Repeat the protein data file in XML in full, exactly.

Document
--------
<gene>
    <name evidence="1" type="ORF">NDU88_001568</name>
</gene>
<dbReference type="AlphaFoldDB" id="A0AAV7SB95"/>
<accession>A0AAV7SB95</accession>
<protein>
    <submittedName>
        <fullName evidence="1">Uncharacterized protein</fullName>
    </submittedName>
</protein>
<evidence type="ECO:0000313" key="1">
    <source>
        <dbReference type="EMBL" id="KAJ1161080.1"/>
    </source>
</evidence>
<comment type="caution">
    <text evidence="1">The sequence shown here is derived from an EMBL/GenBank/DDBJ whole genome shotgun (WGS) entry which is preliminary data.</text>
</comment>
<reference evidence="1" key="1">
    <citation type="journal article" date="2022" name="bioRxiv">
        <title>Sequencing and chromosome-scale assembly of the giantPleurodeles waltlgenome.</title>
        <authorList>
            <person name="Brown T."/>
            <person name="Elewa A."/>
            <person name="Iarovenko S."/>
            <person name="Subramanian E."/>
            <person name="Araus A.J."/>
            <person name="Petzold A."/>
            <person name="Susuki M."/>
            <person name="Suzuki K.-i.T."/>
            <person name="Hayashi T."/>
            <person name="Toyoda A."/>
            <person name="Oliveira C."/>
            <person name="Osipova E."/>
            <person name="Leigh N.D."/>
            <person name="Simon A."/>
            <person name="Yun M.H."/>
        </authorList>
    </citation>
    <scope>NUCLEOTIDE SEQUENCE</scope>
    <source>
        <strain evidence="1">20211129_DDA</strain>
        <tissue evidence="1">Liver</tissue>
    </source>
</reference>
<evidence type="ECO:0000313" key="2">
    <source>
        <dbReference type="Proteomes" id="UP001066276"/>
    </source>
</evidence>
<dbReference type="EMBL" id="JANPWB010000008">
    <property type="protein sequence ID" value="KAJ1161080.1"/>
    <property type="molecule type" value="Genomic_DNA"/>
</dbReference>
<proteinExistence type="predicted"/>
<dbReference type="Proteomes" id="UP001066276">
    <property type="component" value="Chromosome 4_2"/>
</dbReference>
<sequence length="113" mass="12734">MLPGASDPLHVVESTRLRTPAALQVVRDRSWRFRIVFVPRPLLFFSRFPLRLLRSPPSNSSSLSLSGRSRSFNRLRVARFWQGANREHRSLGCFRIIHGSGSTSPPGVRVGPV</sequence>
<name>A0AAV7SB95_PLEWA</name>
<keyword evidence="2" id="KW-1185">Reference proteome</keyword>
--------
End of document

<gene>
    <name evidence="1" type="ORF">NDU88_001568</name>
</gene>
<dbReference type="AlphaFoldDB" id="A0AAV7SB95"/>
<accession>A0AAV7SB95</accession>
<protein>
    <submittedName>
        <fullName evidence="1">Uncharacterized protein</fullName>
    </submittedName>
</protein>
<evidence type="ECO:0000313" key="1">
    <source>
        <dbReference type="EMBL" id="KAJ1161080.1"/>
    </source>
</evidence>
<comment type="caution">
    <text evidence="1">The sequence shown here is derived from an EMBL/GenBank/DDBJ whole genome shotgun (WGS) entry which is preliminary data.</text>
</comment>
<reference evidence="1" key="1">
    <citation type="journal article" date="2022" name="bioRxiv">
        <title>Sequencing and chromosome-scale assembly of the giantPleurodeles waltlgenome.</title>
        <authorList>
            <person name="Brown T."/>
            <person name="Elewa A."/>
            <person name="Iarovenko S."/>
            <person name="Subramanian E."/>
            <person name="Araus A.J."/>
            <person name="Petzold A."/>
            <person name="Susuki M."/>
            <person name="Suzuki K.-i.T."/>
            <person name="Hayashi T."/>
            <person name="Toyoda A."/>
            <person name="Oliveira C."/>
            <person name="Osipova E."/>
            <person name="Leigh N.D."/>
            <person name="Simon A."/>
            <person name="Yun M.H."/>
        </authorList>
    </citation>
    <scope>NUCLEOTIDE SEQUENCE</scope>
    <source>
        <strain evidence="1">20211129_DDA</strain>
        <tissue evidence="1">Liver</tissue>
    </source>
</reference>
<evidence type="ECO:0000313" key="2">
    <source>
        <dbReference type="Proteomes" id="UP001066276"/>
    </source>
</evidence>
<dbReference type="EMBL" id="JANPWB010000008">
    <property type="protein sequence ID" value="KAJ1161080.1"/>
    <property type="molecule type" value="Genomic_DNA"/>
</dbReference>
<proteinExistence type="predicted"/>
<dbReference type="Proteomes" id="UP001066276">
    <property type="component" value="Chromosome 4_2"/>
</dbReference>
<sequence length="113" mass="12734">MLPGASDPLHVVESTRLRTPAALQVVRDRSWRFRIVFVPRPLLFFSRFPLRLLRSPPSNSSSLSLSGRSRSFNRLRVARFWQGANREHRSLGCFRIIHGSGSTSPPGVRVGPV</sequence>
<name>A0AAV7SB95_PLEWA</name>
<keyword evidence="2" id="KW-1185">Reference proteome</keyword>